This Thursday, June 19th, is my oldest son's birthday. Calvin will be 10 years old.
According to Einstein, time is relative to the observer. If you are a stationary observer, your clock moves faster. It seems that I have become very statue like. Time seems to fly by me, and my son, who was an infant only yesterday, is becoming more man-like in thought and appearance in front of my eyes.
I know this is only an illusion, but I secretly want time to stop so that I can hold my children forever. This is an unreasonable fantasy, but I can't shake it. Honestly, it doesn't seem like it was that long ago that I was anticipating Calvin's arrival.
I was probably better prepared for birth than most men are at that point in life. In college I had to take all of the classes in child development. I was the only guy in a class full of young women during the birthing video. Every girl watched me to see how I would take the miracle of birth displayed on video before me. I treated it like a fat shot of tequila in a biker bar. I stared directly at the screen and didn't flinch. Any display of weakness in a situation like that is the kiss of death. I was young and single and was not about to eliminate any potential liaisons.
I also had the benefit of being man in a female dominated profession. The things that women discussed in front of me when they accepted me as non-threatening were always very interesting. When my wife became pregnant I had been a kindergarten teacher for 8 years. That is 8 years of listening to girl talk. I must have picked up something.
My wife and I took those pregnancy classes together, not Lamaze, just the regular birthing classes. Amy was having none of that non-epidural birthing, and I don't blame her one bit (any man that thinks he knows what is best for a woman during childbirth needs to shut the hell up). The classes involved talking about all of the changes that were coming, reviewing anatomy, and watching birthing videos. Really just review for both of us.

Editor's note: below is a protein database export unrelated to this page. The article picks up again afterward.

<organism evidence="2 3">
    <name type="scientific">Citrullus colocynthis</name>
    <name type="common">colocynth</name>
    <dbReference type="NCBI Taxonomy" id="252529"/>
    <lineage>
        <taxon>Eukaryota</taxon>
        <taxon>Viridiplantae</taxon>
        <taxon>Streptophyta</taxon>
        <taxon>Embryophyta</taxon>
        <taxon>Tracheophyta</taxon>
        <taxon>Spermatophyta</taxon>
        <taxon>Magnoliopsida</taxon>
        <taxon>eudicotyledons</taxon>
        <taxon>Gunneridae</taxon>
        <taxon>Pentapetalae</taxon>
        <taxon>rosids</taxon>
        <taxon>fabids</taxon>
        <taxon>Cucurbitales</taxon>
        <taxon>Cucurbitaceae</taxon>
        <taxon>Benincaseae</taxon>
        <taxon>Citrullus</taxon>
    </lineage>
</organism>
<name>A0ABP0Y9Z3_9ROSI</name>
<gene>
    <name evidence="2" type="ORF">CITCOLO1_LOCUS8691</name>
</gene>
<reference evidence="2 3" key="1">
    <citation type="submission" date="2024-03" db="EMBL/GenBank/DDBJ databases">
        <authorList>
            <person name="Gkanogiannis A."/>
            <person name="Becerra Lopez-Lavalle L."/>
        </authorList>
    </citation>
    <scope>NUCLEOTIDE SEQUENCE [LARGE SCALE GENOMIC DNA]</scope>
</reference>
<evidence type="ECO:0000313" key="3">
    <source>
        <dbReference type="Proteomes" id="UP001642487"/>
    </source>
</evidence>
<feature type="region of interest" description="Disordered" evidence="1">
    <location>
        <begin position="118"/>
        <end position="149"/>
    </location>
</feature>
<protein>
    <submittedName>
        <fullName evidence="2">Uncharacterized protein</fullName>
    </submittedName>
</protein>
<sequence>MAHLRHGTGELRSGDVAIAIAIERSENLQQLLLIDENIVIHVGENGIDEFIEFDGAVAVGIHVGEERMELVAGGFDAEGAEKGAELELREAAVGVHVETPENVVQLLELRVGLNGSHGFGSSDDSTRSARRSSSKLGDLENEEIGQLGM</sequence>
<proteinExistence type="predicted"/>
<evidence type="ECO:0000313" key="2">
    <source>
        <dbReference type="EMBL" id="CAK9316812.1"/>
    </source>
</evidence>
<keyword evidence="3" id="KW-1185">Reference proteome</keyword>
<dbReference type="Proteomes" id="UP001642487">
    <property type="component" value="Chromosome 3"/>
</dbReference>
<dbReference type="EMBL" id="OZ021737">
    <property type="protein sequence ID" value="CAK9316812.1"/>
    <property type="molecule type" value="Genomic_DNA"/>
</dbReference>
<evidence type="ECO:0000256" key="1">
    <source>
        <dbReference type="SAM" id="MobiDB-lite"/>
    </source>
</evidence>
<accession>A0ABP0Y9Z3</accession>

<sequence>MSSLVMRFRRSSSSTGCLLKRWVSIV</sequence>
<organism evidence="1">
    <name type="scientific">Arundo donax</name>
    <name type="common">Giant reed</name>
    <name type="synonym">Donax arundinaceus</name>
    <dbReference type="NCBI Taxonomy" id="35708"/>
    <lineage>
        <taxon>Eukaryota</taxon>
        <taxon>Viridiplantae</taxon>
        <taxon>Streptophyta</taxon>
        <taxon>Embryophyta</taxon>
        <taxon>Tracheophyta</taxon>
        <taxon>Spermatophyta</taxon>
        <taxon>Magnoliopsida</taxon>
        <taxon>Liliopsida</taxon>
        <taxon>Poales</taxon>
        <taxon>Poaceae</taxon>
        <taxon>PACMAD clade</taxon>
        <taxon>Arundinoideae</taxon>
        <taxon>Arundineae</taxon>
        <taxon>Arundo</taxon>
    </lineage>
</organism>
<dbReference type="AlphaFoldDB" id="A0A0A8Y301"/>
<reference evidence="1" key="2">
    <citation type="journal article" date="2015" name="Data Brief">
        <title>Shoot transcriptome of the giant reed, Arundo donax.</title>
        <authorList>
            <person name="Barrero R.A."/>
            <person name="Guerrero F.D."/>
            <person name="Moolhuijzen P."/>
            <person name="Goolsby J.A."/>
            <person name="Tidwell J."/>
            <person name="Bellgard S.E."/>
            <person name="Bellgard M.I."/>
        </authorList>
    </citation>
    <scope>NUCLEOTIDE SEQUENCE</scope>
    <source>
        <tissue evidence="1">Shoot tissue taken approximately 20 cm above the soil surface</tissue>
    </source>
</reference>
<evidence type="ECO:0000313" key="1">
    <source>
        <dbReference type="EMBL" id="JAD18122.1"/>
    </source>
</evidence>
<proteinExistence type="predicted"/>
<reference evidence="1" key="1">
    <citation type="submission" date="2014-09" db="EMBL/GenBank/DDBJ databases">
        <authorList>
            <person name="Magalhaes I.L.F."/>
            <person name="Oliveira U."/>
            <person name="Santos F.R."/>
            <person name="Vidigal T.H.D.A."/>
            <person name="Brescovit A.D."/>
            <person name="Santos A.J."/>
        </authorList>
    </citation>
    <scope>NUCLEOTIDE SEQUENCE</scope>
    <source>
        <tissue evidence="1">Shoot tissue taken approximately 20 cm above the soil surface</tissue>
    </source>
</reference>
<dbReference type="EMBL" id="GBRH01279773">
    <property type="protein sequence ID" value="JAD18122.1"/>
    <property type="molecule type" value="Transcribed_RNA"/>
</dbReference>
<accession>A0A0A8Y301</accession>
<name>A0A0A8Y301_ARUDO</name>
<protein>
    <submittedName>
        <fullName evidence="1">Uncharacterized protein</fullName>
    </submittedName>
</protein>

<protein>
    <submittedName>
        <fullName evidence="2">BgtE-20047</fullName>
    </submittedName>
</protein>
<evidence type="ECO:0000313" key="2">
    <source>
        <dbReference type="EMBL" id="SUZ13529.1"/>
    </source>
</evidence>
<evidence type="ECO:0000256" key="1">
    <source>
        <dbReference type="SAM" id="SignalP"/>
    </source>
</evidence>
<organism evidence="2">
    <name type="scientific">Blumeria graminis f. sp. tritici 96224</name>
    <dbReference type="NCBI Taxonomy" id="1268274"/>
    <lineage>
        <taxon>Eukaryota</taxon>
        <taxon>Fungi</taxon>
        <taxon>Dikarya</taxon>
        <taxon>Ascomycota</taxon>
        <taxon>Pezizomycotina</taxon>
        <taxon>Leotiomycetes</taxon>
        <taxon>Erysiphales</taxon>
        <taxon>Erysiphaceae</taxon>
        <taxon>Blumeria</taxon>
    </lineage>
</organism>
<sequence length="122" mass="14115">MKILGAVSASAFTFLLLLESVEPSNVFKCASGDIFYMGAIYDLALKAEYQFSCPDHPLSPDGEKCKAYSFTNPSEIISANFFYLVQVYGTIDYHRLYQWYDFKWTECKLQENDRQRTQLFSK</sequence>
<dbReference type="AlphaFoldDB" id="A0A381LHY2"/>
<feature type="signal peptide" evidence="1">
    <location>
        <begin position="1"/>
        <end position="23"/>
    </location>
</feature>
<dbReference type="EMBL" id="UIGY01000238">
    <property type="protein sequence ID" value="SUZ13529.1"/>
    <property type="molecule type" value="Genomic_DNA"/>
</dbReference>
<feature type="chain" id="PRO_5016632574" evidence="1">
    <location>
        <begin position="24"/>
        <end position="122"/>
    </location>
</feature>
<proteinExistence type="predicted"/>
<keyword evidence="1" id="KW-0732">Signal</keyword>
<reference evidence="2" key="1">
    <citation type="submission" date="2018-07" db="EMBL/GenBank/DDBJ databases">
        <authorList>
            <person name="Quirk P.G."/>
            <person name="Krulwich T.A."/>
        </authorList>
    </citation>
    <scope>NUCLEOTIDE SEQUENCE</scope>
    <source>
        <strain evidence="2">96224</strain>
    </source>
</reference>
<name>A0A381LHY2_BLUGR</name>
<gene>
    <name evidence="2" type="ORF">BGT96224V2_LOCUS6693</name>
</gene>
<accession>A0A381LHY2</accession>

The only problem was that I was not prepared for the overwhelming emotional response that was coming. We had a day to prepare for Calvin's birth. At our last OBGYN visit (yes, I went to every Dr's visit for all of my children), the Doctor turned to us and said, "Do you want to have a baby today, or tomorrow?" We picked the following day. I had to cut the grass, I don't know why I had to do that, but at the time, that is exactly what I said. So I cut the grass and worried about all of the things that I had not yet completed in preparation for our new arrival.
Calvin's birth was as smooth as they come. I held Amy's hand and let her squeeze me very tightly while practicing the breathing that everyone tells you to do. The Doctor said, "Ok, here he comes," and bam! He was out. I was presented with this small, wiggly bundle that I could not see. It took me a few seconds to realize that I was crying. That was the most wonderfully overwhelming experience that I have ever had. It really did not change with my other two children, each time I had the same reaction. Overcome with the beauty and magic of life.
And now Calvin will be 10.
Once, when Calvin was almost one, I was holding him up while he tried out those wobbly little legs that all babies have, and I felt like I was in control. I was protecting him while he began to explore the world. Slowly he moved is feet forward. Then out of nowhere, his feet kicked out from under him and he went limp, banging his chin on the coffee table, and opening a small bloody gash.
I was devastated. My perfect baby was scarred for life by my careless parenting. How could I have been so thoughtless? It took me a long time to forgive myself. I finally realized that I had done everything possible to protect him, but that is just not enough. Life is hard, and no matter what you do, you can not protect your children for all that life throws at them. This is the one thing that they don't cover in the birthing classes and the hardest lesson that all parents must learn. Maybe that is why I want to stop time and just hold my babies...